PROVIDENCE, R.I. [Brown University] In a new study, scientists report that they substantially curbed weight gain, improved metabolism, and improved the efficacy of insulin in mice by engineering them to express a specific human enzyme in their fat tissue. Although the obesity prevention came at the significant cost of widespread inflammation, the research offers new clues about the connections among obesity, insulin resistance and type 2 diabetes, and inflammation.
"Turning on this molecule has a very dramatic impact on lipid metabolism," said Haiyan Xu, assistant professor of medicine (research) in the Warren Alpert Medical School of Brown University and a researcher at Rhode Island Hospital's Hallett Center for Diabetes and Endocrinology. Xu is the corresponding author of a paper describing the research in the January 2012 issue of Endocrinology and released early online.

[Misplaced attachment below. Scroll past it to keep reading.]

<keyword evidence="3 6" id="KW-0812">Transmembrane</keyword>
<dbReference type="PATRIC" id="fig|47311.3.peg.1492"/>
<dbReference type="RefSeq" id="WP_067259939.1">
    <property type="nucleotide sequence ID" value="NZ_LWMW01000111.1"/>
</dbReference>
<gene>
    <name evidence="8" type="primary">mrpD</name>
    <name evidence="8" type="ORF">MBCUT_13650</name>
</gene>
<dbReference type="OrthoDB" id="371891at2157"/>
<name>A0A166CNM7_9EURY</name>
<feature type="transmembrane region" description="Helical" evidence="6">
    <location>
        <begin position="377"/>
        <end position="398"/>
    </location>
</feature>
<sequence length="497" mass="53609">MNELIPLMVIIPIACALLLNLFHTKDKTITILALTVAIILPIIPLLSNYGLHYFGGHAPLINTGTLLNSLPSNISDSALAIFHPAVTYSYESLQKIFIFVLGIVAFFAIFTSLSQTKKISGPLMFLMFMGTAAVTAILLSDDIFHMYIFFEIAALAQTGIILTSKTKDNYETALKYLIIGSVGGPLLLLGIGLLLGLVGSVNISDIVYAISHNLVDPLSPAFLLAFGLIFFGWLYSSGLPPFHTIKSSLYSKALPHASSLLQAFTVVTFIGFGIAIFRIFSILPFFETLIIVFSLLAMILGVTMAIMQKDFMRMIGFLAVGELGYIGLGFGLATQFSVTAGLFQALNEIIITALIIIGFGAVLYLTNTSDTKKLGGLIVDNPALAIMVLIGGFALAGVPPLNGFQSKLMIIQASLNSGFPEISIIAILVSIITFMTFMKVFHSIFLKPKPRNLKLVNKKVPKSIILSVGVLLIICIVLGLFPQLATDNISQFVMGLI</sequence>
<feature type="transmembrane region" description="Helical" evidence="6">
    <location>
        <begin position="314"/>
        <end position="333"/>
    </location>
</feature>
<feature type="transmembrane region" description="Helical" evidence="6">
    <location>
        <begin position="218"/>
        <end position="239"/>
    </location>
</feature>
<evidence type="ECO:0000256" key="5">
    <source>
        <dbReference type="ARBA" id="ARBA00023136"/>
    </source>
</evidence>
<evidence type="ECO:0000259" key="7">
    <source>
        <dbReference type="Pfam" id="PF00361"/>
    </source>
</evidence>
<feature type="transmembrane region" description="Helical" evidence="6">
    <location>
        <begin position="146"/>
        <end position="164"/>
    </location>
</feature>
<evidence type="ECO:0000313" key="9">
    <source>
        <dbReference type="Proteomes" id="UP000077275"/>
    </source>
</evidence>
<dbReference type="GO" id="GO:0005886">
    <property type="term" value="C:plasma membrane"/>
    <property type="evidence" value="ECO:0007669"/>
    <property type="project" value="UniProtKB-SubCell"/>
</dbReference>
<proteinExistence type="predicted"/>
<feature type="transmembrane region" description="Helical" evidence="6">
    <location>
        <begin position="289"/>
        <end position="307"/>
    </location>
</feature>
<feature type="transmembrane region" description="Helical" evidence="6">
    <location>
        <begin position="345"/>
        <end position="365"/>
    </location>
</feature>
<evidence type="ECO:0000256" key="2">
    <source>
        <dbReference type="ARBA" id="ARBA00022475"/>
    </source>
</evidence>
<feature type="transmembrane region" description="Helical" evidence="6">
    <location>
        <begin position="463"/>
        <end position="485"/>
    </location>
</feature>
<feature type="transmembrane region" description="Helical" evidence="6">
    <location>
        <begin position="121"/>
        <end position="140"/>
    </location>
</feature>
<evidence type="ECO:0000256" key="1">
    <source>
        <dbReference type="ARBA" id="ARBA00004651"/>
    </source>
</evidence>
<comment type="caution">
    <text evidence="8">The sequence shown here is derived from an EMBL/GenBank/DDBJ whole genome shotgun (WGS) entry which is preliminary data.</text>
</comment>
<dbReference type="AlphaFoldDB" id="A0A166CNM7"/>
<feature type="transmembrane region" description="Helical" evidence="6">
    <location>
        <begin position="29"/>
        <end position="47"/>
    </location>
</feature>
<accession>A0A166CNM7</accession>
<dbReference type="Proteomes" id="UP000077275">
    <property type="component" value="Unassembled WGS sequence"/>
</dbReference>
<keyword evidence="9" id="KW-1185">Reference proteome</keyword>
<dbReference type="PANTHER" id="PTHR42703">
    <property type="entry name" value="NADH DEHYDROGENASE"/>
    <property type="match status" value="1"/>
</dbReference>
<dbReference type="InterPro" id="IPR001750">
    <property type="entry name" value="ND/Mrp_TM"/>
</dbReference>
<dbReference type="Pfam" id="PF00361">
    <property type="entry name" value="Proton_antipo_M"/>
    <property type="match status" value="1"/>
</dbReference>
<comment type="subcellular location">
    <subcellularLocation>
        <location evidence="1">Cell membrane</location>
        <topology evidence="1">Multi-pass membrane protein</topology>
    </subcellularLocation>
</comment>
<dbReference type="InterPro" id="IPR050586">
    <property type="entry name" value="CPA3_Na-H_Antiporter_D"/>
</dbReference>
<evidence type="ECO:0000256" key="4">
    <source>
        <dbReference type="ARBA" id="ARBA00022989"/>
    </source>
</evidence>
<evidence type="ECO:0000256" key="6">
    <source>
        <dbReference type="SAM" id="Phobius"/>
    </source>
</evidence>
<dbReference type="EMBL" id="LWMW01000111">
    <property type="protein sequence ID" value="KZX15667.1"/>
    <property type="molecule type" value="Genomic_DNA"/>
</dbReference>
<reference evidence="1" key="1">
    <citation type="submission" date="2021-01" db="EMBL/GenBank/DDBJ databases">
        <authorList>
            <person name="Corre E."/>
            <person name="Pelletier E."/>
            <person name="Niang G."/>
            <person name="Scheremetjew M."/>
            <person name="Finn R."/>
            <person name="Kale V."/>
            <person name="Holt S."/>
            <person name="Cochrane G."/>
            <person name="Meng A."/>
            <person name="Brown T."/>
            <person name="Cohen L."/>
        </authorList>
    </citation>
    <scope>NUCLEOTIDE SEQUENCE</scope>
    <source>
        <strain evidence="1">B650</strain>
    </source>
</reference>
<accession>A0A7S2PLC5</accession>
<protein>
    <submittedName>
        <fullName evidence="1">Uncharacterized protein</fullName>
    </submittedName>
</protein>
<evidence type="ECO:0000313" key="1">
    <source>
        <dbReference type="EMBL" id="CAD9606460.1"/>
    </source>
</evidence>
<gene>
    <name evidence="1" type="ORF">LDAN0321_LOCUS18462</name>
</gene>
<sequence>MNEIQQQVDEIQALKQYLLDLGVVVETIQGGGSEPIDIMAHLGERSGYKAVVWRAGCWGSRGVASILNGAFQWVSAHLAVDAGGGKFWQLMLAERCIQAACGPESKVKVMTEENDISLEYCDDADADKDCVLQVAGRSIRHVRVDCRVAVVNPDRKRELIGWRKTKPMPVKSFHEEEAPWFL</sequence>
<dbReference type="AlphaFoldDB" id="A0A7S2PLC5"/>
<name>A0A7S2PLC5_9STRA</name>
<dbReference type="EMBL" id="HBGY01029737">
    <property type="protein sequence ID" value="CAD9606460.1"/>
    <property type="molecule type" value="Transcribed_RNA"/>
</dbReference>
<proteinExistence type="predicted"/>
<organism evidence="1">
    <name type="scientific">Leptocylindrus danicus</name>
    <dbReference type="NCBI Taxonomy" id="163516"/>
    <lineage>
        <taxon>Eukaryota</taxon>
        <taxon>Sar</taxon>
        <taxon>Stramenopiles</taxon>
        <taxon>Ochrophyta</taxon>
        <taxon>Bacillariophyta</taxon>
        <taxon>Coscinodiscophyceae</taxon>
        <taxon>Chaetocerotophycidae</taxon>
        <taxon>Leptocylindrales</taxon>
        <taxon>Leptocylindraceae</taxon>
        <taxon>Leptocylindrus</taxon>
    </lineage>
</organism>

The relationship between fat, inflammation, and insulin performance is complex. The conventional wisdom is that obesity leads to inflammation which contributes to insulin resistance. In this study, the researchers changed the sequence of events for transgenically engineered mice by inducing inflammation via the enzyme IKKbeta in their fatty tissue before they were obese. The result for metabolism was much more positive than for control mice who were left unaltered but were fed the same diets.
For both male and female mice, the ones who were altered still put on weight but significantly more slowly. All the mice started at the same weight. After about 22 weeks on a high-fat diet, however, altered male mice weighed less than 38 grams while unaltered male mice weighed more than 45 grams. On a less extravagant diet named "chow" the difference was considerably lessened but was still statistically significant. Both trends held for females as well.
The altered mice experienced slower weight gain despite eating much more food. Their increased metabolism al
|Contact: David Orenstein|